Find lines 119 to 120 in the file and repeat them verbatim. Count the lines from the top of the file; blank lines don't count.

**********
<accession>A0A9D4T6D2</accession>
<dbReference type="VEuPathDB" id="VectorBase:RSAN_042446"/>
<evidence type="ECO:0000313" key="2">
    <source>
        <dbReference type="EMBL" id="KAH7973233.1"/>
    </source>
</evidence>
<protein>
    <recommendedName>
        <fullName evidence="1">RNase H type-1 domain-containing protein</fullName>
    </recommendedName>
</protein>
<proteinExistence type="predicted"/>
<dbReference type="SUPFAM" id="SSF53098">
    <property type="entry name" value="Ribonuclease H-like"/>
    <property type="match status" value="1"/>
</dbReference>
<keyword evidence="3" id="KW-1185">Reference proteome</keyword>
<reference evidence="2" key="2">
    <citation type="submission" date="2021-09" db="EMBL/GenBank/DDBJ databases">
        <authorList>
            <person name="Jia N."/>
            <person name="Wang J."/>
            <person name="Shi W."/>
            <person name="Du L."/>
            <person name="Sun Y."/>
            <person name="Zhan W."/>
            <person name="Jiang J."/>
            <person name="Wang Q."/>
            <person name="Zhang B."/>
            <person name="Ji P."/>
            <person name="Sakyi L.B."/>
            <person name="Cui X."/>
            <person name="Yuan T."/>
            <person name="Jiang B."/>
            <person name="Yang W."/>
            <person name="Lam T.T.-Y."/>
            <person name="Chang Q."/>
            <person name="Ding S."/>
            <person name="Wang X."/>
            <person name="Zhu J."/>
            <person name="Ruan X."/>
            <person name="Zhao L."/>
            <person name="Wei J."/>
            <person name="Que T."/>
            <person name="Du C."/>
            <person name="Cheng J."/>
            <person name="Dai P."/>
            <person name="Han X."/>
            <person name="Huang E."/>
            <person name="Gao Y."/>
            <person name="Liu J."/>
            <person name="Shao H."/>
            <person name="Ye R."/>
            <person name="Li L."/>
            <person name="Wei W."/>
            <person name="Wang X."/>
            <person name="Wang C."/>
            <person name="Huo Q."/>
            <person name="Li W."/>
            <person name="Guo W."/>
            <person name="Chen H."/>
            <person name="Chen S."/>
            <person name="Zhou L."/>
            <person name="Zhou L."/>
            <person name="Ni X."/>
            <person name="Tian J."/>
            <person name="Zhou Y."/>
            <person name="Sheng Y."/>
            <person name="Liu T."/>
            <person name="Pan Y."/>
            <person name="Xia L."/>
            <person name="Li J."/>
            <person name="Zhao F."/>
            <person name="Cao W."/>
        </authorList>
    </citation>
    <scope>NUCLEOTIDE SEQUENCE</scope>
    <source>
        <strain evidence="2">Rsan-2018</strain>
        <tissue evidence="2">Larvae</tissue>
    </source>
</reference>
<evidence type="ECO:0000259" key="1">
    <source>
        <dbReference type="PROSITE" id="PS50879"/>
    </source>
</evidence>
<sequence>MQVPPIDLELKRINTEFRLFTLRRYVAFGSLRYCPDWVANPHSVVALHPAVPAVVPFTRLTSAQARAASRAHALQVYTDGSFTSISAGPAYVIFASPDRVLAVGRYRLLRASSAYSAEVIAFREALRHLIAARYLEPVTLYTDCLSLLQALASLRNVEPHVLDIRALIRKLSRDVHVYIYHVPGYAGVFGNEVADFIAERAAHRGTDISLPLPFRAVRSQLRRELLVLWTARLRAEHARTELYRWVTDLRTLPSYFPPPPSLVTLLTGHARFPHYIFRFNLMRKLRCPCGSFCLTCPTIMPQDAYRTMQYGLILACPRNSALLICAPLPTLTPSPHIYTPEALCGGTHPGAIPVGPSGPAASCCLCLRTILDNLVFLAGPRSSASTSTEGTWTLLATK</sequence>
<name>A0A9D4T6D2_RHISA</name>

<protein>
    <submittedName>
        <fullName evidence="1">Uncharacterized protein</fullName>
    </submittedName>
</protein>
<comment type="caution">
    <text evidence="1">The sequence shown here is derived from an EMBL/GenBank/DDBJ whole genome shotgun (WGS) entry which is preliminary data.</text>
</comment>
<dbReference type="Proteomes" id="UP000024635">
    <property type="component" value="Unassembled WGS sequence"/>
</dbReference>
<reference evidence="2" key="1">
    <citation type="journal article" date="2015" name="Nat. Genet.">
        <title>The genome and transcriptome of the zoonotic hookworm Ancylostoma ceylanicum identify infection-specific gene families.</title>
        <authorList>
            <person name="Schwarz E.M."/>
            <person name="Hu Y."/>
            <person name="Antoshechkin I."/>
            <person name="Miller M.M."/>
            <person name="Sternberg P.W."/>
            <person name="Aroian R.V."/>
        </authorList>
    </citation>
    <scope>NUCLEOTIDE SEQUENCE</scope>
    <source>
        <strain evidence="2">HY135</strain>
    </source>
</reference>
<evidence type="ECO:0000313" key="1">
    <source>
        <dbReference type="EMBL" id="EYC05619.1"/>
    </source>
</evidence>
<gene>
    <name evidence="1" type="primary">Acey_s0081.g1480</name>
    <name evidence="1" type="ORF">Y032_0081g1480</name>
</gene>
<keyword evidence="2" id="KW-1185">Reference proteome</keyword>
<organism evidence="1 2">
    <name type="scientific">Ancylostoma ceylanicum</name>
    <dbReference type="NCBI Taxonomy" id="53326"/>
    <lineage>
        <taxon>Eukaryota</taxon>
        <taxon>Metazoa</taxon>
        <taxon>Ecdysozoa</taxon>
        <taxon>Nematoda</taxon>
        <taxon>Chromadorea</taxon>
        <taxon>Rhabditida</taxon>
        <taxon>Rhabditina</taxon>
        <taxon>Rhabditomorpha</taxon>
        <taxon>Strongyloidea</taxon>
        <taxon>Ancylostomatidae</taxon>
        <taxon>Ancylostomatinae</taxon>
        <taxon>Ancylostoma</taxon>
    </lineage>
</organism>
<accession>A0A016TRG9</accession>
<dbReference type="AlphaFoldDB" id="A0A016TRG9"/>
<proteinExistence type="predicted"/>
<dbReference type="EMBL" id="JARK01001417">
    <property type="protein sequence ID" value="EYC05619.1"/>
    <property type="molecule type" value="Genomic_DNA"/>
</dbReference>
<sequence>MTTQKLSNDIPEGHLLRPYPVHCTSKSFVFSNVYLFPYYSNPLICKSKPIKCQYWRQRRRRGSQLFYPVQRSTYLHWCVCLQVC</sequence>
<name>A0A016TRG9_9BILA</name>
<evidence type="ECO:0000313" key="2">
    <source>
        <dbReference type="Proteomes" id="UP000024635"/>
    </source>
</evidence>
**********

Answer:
<evidence type="ECO:0000313" key="1">
    <source>